I am a runner, a cyclist, a swimmer, a triathlete, a marathoner, and an Ironman. I have MS.
Before I was 21, none of these were true. At the age of 21, I was diagnosed with MS. At the time, I knew little about the disease except that most of the people I knew with MS were in a wheelchair. I thought this was my fate and as a 21 year old with a full life ahead, this was hard to swallow. I began running and cycling, wanting to get the most out of my body while I still had the chance. What was first started out of what seems a necessity, has now turned into a passion. I no longer run for fear of losing my mobility, but rather for the enjoyment and challenge it provides. I continue to push my body, testing it both physically and mentally, wanting to grow stronger. Knowing I have the power to continue is what drives me.
I am running MS Run the US (www.msruntheus.org) for those that can’t. I am also running to provide hope and to inspire those that have been recently diagnosed or who are struggling. I want to show that a diagnosis of MS is not an end-all, but an opportunity to open new doors. The advancements in therapies over the past 20 years have gotten us closer and closer to ending MS, and I am hoping this opportunity will bring us closer to ending the disease.
Tobacco Road will be my 19th marathon, and this year will be the second time I have run this race. While I have hopes of running a fast marathon and possibly qualifying for Boston, I know that it is only a stepping stone leading up to MS Run the US. The event is a relay from LA to NY with 18 people. Each person runs for about a week before handing this baton over. This summer, I will be running 148 miles over a 6 day period in Pennsylvania. This will be an average of 24 miles a day, essentially a marathon a day for 6 consecutive days. While I know that completing this event and meeting my goal of raising $10,000 will be a challenge, I know that others struggling with Multiple Sclerosis face the challenge just as great on a day to day basis. If you’d like to follow along on my journey as I train, fundraise, and run MS Run the US, like my Facebook page, Run Through MS (https://www.facebook.com/RunThruMS/).
We knew there was something special about this year’s Allscripts Tobacco Road Marathon champion Bryan Morseman when we found out he had won two marathons two days in a row! We had no idea. Check out his amazing story in Runner’s World that speaks volumes about him as a human being. You just want to shake his hand!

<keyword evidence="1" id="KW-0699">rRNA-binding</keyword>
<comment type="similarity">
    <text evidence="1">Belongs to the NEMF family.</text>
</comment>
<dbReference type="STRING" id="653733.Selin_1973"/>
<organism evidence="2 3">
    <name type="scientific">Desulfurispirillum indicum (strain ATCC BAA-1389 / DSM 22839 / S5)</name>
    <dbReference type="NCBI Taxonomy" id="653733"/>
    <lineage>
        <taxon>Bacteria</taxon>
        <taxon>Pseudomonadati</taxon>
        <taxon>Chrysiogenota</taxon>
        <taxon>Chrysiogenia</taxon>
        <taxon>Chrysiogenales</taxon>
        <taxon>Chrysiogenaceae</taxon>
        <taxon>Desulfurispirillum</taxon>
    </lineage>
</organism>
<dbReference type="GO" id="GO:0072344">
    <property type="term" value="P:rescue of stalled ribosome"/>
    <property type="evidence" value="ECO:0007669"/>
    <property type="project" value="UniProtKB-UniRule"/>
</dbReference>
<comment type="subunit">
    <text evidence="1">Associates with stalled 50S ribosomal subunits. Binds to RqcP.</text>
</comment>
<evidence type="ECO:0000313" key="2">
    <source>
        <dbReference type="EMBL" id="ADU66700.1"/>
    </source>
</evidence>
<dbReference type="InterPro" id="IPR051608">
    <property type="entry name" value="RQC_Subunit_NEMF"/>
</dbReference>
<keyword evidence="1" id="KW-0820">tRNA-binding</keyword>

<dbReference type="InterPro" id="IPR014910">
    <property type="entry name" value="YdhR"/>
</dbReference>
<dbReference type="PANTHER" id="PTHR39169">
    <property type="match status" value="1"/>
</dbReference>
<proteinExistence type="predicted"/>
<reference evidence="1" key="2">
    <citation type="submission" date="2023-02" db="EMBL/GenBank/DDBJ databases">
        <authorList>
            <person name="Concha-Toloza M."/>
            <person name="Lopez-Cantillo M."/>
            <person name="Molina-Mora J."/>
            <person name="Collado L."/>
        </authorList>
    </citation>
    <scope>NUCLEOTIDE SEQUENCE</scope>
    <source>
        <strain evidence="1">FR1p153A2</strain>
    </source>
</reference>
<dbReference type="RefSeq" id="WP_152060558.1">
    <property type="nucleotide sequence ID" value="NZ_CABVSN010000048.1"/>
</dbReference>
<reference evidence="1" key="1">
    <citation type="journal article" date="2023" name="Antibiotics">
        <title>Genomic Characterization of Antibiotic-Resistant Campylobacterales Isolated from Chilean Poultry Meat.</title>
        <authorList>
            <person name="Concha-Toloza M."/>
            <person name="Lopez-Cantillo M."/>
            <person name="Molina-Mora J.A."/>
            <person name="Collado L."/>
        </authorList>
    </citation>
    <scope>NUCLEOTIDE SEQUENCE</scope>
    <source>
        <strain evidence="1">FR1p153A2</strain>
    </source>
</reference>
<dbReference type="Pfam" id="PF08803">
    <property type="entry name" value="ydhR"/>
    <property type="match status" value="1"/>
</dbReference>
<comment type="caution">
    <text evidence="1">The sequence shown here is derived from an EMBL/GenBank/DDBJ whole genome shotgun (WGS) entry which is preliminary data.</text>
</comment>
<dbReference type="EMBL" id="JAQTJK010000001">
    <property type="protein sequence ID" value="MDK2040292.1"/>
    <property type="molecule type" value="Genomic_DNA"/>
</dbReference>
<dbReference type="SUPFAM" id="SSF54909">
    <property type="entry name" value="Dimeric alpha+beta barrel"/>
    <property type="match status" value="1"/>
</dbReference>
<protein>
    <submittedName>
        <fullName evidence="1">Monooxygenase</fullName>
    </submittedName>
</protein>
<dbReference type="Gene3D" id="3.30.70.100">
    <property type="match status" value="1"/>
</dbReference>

Cary, NC – The Tobacco Road Half Marathon Association (TRM) announced today that Feetures!, a leader in performance running socks, is the title sponsor of its March 19th half marathon race. The race is the companion to the Allscripts Tobacco Road Marathon. Both start at 7 a.m. on the same day and share the Carolina pine-lined American Tobacco Trail course. Every runner in both races will receive a pair of Feetures! performance socks at the event’s expo held at the Embassy Suites in Cary, North Carolina March 17 and 18.
“We are thrilled to have Feetures! join us in our mission to give back to our community,” said TRM President, Founder and ten-time Boston Marathon Qualifier Kazem Yahyapour. “We know all our runners will appreciate receiving their outstanding running socks. I use them myself and can assure everyone they are the highest quality.”
This year the Feetures! Tobacco Road Half Marathon will be part of the USA Track & Field (USATF) North Carolina championship. The TRM weekend continues to enhance its reputation as a “must do” event for runners. TRM, a homegrown, all-volunteer community celebration, is on track to exceed one million dollars in charitable giving in 2019. It has already contributed $631,000 since its inaugural in 2010.
“As Feetures! has continued to expand over the last few years, we’ve worked hard to match those efforts by giving back to the NC racing community,” says Joe Gaither, Director of Marketing for Feetures! “With all the good TRM has done for the running community and our desire to be involved in races east of Charlotte, the partnership was a natural fit. We’re thrilled to be involved with a race that has grown so rapidly and led to such fast times.”
TRM, with its flat, fast course, qualifies 12 percent of runners for the Boston Marathon and in 2014 was named among the top nine best new marathons by Runner’s World Magazine. The USA Track & Field (USATF) certified courses follow the same path for two miles and then diverge. The first two and last two miles are on paved roads – the rest are on the ATT. The runners start from the USA Baseball & Thomas Brooks Park in Cary. The course is devoid of hills and the average high temperature for the date (51 degrees Fahrenheit) delivers an ideal performance environment.
All TRM proceeds go to these charities: JDRF, Hope For The Warriors, the The American Red Cross, and the Rails to Trails Conservancy as well as Wake County Parks and Recreation.